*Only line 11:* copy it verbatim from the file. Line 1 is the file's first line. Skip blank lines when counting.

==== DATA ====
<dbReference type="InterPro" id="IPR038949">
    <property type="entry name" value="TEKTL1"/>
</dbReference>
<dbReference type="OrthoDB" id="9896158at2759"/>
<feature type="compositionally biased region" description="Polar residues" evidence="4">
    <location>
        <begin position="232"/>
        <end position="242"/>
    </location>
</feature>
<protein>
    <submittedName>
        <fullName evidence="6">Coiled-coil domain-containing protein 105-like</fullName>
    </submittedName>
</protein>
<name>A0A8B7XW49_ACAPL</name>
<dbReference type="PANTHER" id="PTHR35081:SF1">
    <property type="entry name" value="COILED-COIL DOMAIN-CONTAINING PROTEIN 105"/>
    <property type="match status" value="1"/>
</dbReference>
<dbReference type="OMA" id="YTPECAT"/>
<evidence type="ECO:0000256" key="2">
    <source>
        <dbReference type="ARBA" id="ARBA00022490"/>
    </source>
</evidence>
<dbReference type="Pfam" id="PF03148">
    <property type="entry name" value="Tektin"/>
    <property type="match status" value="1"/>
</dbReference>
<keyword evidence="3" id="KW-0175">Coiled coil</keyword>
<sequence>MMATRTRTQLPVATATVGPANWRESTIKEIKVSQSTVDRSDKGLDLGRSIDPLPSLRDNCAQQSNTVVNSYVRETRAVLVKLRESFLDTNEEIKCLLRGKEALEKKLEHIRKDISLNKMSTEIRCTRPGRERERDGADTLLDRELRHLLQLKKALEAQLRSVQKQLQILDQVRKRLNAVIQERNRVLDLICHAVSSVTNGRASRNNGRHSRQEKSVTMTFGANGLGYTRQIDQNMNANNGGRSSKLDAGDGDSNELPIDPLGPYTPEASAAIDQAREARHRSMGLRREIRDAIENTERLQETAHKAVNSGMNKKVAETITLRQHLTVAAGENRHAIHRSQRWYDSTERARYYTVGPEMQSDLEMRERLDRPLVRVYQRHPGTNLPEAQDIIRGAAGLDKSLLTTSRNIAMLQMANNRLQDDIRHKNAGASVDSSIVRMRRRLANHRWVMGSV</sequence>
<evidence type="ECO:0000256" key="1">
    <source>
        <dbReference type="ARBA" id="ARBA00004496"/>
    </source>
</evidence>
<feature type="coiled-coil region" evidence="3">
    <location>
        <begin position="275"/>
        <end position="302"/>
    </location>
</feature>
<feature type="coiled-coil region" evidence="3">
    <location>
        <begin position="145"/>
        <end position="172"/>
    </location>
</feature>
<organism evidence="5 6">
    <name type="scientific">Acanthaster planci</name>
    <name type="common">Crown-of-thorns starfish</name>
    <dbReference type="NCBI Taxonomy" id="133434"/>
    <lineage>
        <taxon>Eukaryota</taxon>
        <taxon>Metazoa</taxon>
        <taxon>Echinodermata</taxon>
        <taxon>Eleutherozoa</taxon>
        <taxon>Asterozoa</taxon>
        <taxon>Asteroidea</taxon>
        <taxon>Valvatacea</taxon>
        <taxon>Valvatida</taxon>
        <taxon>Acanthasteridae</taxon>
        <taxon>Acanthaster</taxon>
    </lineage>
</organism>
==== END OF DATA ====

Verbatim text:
<protein>